Joe K. Holocaust testimony (HVT-474) interviewed by Judy Levendula
- Cleveland, Ohio : National Council of Jewish Women, Holocaust Archive Project, 1984
- Interview Date
- August 1, 1984.
- 2 copies: 3/4 in. dub; and 1/2 in. VHS with time coding.
- Cite As
- Joe K. Holocaust Testimony (HVT-474). Fortunoff Video Archive for Holocaust Testimonies, Yale University Library.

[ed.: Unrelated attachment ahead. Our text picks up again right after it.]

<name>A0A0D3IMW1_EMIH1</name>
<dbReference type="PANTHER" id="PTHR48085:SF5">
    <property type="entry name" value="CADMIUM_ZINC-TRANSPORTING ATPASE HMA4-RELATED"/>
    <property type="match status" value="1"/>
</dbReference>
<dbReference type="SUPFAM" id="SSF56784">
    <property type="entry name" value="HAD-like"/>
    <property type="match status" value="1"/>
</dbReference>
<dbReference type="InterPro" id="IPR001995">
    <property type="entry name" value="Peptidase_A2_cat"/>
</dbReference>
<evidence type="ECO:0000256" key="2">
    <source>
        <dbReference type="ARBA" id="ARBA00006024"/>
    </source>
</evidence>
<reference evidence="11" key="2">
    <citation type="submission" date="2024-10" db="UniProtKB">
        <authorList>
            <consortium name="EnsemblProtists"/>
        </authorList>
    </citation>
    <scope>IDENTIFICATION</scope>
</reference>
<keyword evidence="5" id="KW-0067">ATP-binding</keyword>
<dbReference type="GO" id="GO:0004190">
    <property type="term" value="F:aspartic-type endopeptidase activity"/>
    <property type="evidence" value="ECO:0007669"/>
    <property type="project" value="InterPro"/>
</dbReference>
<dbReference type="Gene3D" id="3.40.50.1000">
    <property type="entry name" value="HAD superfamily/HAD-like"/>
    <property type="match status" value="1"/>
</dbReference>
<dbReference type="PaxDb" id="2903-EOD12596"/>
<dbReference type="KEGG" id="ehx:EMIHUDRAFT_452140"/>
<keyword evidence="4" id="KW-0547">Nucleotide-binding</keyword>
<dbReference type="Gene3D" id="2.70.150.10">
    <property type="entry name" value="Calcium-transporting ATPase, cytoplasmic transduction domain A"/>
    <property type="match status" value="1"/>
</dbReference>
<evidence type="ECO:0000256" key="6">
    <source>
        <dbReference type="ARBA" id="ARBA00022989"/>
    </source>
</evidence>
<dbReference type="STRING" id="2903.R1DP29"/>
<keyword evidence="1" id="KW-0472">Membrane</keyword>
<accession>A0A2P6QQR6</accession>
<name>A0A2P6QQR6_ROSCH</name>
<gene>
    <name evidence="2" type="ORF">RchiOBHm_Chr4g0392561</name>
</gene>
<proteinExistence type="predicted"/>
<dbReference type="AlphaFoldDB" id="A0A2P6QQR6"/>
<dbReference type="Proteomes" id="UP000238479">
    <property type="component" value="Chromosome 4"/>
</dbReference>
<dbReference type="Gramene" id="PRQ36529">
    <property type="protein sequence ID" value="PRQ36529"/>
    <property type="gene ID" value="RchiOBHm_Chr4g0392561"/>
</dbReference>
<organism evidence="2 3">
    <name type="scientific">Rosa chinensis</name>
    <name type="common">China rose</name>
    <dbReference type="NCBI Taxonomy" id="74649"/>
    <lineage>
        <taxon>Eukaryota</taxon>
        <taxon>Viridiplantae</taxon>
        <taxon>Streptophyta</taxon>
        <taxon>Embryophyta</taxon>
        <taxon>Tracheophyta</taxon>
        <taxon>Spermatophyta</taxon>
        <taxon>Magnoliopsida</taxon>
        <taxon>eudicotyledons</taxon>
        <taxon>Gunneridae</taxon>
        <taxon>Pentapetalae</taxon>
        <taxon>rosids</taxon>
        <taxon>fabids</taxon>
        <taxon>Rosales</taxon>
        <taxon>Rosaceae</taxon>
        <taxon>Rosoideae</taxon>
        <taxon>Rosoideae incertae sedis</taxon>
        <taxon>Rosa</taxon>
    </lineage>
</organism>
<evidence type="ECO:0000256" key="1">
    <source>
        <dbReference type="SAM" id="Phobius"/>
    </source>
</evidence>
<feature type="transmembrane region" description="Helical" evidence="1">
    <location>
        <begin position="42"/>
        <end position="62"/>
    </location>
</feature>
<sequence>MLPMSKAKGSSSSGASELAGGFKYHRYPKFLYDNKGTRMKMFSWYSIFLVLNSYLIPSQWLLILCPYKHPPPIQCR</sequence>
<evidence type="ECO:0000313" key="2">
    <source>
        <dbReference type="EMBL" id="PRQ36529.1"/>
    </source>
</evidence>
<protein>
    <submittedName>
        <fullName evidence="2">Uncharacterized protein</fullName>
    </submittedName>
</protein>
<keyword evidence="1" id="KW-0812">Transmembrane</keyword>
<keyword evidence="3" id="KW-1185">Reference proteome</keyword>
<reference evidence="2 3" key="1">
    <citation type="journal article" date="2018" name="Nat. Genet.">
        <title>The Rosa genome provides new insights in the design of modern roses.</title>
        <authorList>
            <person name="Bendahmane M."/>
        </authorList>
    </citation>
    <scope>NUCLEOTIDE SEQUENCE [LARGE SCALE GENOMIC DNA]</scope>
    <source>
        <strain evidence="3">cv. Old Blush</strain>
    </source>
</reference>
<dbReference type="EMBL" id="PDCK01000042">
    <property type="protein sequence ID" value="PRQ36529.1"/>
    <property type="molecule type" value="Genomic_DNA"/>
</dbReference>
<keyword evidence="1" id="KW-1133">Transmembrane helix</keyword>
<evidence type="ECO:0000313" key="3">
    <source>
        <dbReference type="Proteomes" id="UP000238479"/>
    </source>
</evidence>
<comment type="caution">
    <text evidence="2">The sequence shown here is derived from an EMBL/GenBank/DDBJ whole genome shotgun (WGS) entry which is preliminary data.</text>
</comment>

Videotape testimony of Joe K., who was born in Czechoslovakia in approximately 1929, the youngest of seven children. He recalls attending the village school; his father's death; Hungarian occupation; his brothers' conscriptions into Hungarian slave labor battalions; round-up to the Munkács ghetto; deportation to Auschwitz; separation from his mother and two sisters (he never saw them again); giving extra clothing to his other sister; transfer a few days later to Buchenwald, then Leipzig; slave labor in a factory; Allied bombings; train transport a year later; escaping during an Allied bombing; capture; a death march; Czechs throwing them food in Litoměřice; a friend assisting him when he gave up hope; arrival in Theresienstadt; German guards letting them take food from nearby fields; sharing it with friends; liberation by Soviet troops; hospitalization; traveling to Bratislava; re-hospitalization; traveling to Chop; reunion with his three brothers, sister, and other relatives; living in Kráľovský Chlmec; joining a children's group to England in May 1946; emigrating to the United States in December 1949 to join his brother; military draft a year later; and combat experience in Korea. Mr. K. discusses returning to Hungary to transfer his father's remains to Israel; and his daughter's interest in his experiences.